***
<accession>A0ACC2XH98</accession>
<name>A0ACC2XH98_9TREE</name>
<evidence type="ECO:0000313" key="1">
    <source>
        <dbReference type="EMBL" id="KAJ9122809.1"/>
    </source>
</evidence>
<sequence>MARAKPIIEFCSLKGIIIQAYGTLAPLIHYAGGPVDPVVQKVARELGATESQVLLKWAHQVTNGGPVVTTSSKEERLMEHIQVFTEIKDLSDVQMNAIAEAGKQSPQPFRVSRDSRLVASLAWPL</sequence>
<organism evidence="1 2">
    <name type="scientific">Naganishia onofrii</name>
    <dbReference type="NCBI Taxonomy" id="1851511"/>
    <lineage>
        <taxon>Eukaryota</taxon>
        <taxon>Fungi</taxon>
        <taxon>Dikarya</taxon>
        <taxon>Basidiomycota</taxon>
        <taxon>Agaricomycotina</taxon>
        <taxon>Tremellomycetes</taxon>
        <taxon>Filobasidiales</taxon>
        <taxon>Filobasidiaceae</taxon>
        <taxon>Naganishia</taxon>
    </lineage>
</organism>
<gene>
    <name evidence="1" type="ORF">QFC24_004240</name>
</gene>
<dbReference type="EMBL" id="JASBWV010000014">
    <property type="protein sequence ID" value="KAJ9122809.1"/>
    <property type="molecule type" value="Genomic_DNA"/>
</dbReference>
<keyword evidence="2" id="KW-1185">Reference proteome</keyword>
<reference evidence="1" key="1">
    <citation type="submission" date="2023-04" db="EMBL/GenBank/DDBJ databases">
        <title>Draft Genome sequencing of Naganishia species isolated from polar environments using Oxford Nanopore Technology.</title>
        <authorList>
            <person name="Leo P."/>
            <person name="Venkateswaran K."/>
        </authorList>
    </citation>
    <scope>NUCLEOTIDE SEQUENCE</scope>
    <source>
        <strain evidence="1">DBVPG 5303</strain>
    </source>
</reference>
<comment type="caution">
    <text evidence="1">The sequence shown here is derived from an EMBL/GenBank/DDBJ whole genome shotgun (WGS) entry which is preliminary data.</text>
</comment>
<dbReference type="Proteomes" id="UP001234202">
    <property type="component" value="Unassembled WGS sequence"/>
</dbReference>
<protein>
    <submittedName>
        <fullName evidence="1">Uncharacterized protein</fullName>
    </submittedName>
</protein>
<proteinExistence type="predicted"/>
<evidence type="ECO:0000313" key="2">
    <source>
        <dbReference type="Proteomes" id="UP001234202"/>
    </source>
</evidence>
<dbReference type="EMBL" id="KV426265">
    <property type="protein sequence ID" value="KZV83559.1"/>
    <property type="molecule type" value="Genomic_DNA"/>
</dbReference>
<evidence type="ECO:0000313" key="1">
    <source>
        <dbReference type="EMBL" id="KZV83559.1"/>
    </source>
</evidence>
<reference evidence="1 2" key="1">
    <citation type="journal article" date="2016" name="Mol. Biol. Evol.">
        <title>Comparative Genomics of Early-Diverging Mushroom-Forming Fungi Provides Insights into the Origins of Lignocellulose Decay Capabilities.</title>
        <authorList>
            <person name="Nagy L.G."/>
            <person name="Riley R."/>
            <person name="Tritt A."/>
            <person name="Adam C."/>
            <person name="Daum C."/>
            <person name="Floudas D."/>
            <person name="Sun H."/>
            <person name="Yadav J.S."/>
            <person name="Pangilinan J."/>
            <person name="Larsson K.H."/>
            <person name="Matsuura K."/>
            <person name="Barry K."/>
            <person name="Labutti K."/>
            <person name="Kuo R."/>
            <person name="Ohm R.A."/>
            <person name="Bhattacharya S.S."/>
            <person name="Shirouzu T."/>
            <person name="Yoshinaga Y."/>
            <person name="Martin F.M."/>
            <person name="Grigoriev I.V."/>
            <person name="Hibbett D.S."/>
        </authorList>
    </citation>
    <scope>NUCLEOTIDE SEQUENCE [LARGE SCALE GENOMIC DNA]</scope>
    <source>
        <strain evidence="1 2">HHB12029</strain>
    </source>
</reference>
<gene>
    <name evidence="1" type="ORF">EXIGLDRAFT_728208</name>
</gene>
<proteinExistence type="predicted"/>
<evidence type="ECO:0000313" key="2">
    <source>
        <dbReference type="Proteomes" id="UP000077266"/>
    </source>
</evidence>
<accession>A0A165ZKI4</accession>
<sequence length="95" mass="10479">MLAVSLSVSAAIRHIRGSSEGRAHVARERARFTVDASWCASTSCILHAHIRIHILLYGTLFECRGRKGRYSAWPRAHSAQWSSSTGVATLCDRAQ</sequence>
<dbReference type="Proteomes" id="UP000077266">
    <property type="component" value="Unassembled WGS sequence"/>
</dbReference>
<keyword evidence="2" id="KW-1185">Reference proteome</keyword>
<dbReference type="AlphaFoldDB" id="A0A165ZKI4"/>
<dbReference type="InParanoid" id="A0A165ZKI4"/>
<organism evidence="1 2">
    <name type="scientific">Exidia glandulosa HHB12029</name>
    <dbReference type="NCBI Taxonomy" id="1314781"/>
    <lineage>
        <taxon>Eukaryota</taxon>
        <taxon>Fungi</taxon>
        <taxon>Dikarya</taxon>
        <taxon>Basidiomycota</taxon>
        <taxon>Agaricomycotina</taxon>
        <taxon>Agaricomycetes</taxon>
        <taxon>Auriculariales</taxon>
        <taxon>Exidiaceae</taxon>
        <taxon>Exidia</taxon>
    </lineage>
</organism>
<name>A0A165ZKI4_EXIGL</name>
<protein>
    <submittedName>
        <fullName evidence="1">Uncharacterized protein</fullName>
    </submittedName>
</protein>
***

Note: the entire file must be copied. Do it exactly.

<accession>A0ACC2XH98</accession>
<name>A0ACC2XH98_9TREE</name>
<evidence type="ECO:0000313" key="1">
    <source>
        <dbReference type="EMBL" id="KAJ9122809.1"/>
    </source>
</evidence>
<sequence>MARAKPIIEFCSLKGIIIQAYGTLAPLIHYAGGPVDPVVQKVARELGATESQVLLKWAHQVTNGGPVVTTSSKEERLMEHIQVFTEIKDLSDVQMNAIAEAGKQSPQPFRVSRDSRLVASLAWPL</sequence>
<organism evidence="1 2">
    <name type="scientific">Naganishia onofrii</name>
    <dbReference type="NCBI Taxonomy" id="1851511"/>
    <lineage>
        <taxon>Eukaryota</taxon>
        <taxon>Fungi</taxon>
        <taxon>Dikarya</taxon>
        <taxon>Basidiomycota</taxon>
        <taxon>Agaricomycotina</taxon>
        <taxon>Tremellomycetes</taxon>
        <taxon>Filobasidiales</taxon>
        <taxon>Filobasidiaceae</taxon>
        <taxon>Naganishia</taxon>
    </lineage>
</organism>
<gene>
    <name evidence="1" type="ORF">QFC24_004240</name>
</gene>
<dbReference type="EMBL" id="JASBWV010000014">
    <property type="protein sequence ID" value="KAJ9122809.1"/>
    <property type="molecule type" value="Genomic_DNA"/>
</dbReference>
<keyword evidence="2" id="KW-1185">Reference proteome</keyword>
<reference evidence="1" key="1">
    <citation type="submission" date="2023-04" db="EMBL/GenBank/DDBJ databases">
        <title>Draft Genome sequencing of Naganishia species isolated from polar environments using Oxford Nanopore Technology.</title>
        <authorList>
            <person name="Leo P."/>
            <person name="Venkateswaran K."/>
        </authorList>
    </citation>
    <scope>NUCLEOTIDE SEQUENCE</scope>
    <source>
        <strain evidence="1">DBVPG 5303</strain>
    </source>
</reference>
<comment type="caution">
    <text evidence="1">The sequence shown here is derived from an EMBL/GenBank/DDBJ whole genome shotgun (WGS) entry which is preliminary data.</text>
</comment>
<dbReference type="Proteomes" id="UP001234202">
    <property type="component" value="Unassembled WGS sequence"/>
</dbReference>
<protein>
    <submittedName>
        <fullName evidence="1">Uncharacterized protein</fullName>
    </submittedName>
</protein>
<proteinExistence type="predicted"/>
<evidence type="ECO:0000313" key="2">
    <source>
        <dbReference type="Proteomes" id="UP001234202"/>
    </source>
</evidence>
<dbReference type="EMBL" id="KV426265">
    <property type="protein sequence ID" value="KZV83559.1"/>
    <property type="molecule type" value="Genomic_DNA"/>
</dbReference>
<evidence type="ECO:0000313" key="1">
    <source>
        <dbReference type="EMBL" id="KZV83559.1"/>
    </source>
</evidence>
<reference evidence="1 2" key="1">
    <citation type="journal article" date="2016" name="Mol. Biol. Evol.">
        <title>Comparative Genomics of Early-Diverging Mushroom-Forming Fungi Provides Insights into the Origins of Lignocellulose Decay Capabilities.</title>
        <authorList>
            <person name="Nagy L.G."/>
            <person name="Riley R."/>
            <person name="Tritt A."/>
            <person name="Adam C."/>
            <person name="Daum C."/>
            <person name="Floudas D."/>
            <person name="Sun H."/>
            <person name="Yadav J.S."/>
            <person name="Pangilinan J."/>
            <person name="Larsson K.H."/>
            <person name="Matsuura K."/>
            <person name="Barry K."/>
            <person name="Labutti K."/>
            <person name="Kuo R."/>
            <person name="Ohm R.A."/>
            <person name="Bhattacharya S.S."/>
            <person name="Shirouzu T."/>
            <person name="Yoshinaga Y."/>
            <person name="Martin F.M."/>
            <person name="Grigoriev I.V."/>
            <person name="Hibbett D.S."/>
        </authorList>
    </citation>
    <scope>NUCLEOTIDE SEQUENCE [LARGE SCALE GENOMIC DNA]</scope>
    <source>
        <strain evidence="1 2">HHB12029</strain>
    </source>
</reference>
<gene>
    <name evidence="1" type="ORF">EXIGLDRAFT_728208</name>
</gene>
<proteinExistence type="predicted"/>
<evidence type="ECO:0000313" key="2">
    <source>
        <dbReference type="Proteomes" id="UP000077266"/>
    </source>
</evidence>
<accession>A0A165ZKI4</accession>
<sequence length="95" mass="10479">MLAVSLSVSAAIRHIRGSSEGRAHVARERARFTVDASWCASTSCILHAHIRIHILLYGTLFECRGRKGRYSAWPRAHSAQWSSSTGVATLCDRAQ</sequence>
<dbReference type="Proteomes" id="UP000077266">
    <property type="component" value="Unassembled WGS sequence"/>
</dbReference>
<keyword evidence="2" id="KW-1185">Reference proteome</keyword>
<dbReference type="AlphaFoldDB" id="A0A165ZKI4"/>
<dbReference type="InParanoid" id="A0A165ZKI4"/>
<organism evidence="1 2">
    <name type="scientific">Exidia glandulosa HHB12029</name>
    <dbReference type="NCBI Taxonomy" id="1314781"/>
    <lineage>
        <taxon>Eukaryota</taxon>
        <taxon>Fungi</taxon>
        <taxon>Dikarya</taxon>
        <taxon>Basidiomycota</taxon>
        <taxon>Agaricomycotina</taxon>
        <taxon>Agaricomycetes</taxon>
        <taxon>Auriculariales</taxon>
        <taxon>Exidiaceae</taxon>
        <taxon>Exidia</taxon>
    </lineage>
</organism>
<name>A0A165ZKI4_EXIGL</name>
<protein>
    <submittedName>
        <fullName evidence="1">Uncharacterized protein</fullName>
    </submittedName>
</protein>